As bright as aquariums are they can be quite dark from a photographic perspective. Typically an automated camera may select a longer shutter time than is ideal which could create blurring as fish and/or corals move during the exposure. The camera needs a certain amount of light and if it isn't bright enough it will just stay open longer and smudge the image.
Try playing around with basic post processing techniques on your phone. A little sharpening, contrast and saturation will usually give a little more pop. As always it's a matter of taste how far you go with this...
All cameras base their exposure and white balance (colour) on a standard "middle grey". This is a also called 18% grey and represents a grey that reflects 18% of the light that hits it. The camera will adjust the settings so that the resulting colour and brightness of the image averages this tone/colour.
When the camera sees extremes of colour it often cannot cope or just over reacts which is why typical aquarium photos are just a blue blur. There will be algorithms within the software to recognise typical scenes such as sunshine, indoor fluorescent lighting, candle light etc. but bright blue aquariums don't seem to be included... This can be corrected with lenses to fool the sensor or just be manually adjusted in more advanced setting on your phone.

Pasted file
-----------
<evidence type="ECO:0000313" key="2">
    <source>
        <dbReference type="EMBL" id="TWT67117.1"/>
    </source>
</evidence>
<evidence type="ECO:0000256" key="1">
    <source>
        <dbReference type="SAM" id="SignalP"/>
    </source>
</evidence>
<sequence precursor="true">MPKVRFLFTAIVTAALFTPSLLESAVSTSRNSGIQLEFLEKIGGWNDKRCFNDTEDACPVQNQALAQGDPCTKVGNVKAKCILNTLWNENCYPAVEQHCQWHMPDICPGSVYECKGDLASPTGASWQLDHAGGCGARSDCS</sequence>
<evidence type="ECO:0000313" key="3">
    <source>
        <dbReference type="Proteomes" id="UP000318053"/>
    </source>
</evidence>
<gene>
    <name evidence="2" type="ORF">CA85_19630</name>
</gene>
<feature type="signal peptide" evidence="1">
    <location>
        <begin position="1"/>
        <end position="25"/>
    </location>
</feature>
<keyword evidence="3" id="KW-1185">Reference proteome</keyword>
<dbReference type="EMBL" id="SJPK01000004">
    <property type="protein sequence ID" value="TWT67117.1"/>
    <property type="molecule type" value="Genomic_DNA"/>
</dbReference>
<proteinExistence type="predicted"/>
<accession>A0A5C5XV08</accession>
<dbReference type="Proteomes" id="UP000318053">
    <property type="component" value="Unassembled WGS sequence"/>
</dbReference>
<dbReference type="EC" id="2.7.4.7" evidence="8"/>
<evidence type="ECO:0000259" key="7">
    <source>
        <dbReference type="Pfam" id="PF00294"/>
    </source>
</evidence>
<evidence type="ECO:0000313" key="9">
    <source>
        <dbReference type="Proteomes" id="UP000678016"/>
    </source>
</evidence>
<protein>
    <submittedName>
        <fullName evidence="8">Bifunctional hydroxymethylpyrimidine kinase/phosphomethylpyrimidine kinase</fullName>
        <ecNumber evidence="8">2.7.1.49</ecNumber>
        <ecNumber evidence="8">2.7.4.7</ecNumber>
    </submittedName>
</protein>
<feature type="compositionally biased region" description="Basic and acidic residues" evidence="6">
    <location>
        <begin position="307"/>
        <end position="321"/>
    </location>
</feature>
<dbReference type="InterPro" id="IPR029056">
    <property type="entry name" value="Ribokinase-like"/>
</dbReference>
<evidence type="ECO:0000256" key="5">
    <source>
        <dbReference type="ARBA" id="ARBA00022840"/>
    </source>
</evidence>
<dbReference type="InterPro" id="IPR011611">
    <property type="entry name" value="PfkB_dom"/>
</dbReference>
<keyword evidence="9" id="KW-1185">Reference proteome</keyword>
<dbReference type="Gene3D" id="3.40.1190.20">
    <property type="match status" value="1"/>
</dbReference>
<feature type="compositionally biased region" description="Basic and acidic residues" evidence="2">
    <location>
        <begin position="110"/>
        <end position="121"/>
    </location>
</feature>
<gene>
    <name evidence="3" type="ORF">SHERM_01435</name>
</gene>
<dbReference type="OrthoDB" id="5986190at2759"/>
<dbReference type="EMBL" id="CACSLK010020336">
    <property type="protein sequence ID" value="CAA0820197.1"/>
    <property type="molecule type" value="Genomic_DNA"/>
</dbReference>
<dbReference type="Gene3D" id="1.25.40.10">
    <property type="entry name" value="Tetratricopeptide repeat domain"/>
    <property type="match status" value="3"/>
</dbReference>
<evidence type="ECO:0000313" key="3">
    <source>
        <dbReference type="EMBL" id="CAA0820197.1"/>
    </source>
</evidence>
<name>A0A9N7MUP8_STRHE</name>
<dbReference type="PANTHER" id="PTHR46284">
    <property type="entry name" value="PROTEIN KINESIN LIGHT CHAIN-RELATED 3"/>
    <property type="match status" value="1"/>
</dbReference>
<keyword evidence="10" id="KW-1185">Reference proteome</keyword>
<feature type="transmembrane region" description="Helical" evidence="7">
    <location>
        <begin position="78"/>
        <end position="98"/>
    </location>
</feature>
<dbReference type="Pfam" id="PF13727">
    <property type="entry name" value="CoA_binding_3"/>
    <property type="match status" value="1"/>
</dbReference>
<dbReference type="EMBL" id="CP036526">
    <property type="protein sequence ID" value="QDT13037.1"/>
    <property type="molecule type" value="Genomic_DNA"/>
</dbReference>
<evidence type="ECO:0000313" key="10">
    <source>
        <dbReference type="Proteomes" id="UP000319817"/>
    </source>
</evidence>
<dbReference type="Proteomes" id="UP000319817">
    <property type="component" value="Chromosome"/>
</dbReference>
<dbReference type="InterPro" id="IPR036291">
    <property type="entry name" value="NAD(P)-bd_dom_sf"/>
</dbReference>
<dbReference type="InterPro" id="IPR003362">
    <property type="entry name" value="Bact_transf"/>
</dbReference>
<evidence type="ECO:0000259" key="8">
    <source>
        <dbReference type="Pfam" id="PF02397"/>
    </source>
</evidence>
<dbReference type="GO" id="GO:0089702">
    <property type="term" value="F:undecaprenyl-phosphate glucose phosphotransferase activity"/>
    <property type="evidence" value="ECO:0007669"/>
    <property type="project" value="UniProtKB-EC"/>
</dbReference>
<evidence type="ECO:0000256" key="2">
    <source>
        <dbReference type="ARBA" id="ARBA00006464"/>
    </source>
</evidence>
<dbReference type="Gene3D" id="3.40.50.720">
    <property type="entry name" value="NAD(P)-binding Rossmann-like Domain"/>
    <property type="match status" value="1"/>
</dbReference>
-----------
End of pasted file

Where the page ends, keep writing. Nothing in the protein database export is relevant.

I have a Samsung S21 and I am able to select Pro Photo mode which allows me adjust the white balance to correct for the blue lighting. I am sure that most modern phones will be similar.
I have a reasonable understanding of photography from several years shooting with DSLR's so I am often tinkering with my phone if i know an image can be improved upon. To that end, If you are able to manually adjust some settings on your camera you will be able to improve on what you have managed so far.
White balance will help correct the blue tint. Increasing shutter speed can help reduce motion blur but at the detriment of outright quality as the sensor will have to work harder (more gain/higher ISO) which ultimately degrades quality. Aperture adjustments will affect depth of field (how much is in focus) but this is rarely adjustable on a phone and the effects are minimal if it is.
Read some articles on photography. Most basic points will be relevant to aquarium photos and most modern phones will have as much functionality as a basic DSLR, albeit with less authority.
THANK YOU!
 

TheBear78

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A quick example of WB adjustment.
Phone in normal (automatic) photo mode:
Camera settings:
Aperture f1.8
shutter 1/30 sec
ISO 250
WB Auto (my guess would be about 4500K)
20221120_175828.jpg

The same scene in "Pro" mode with the following settings: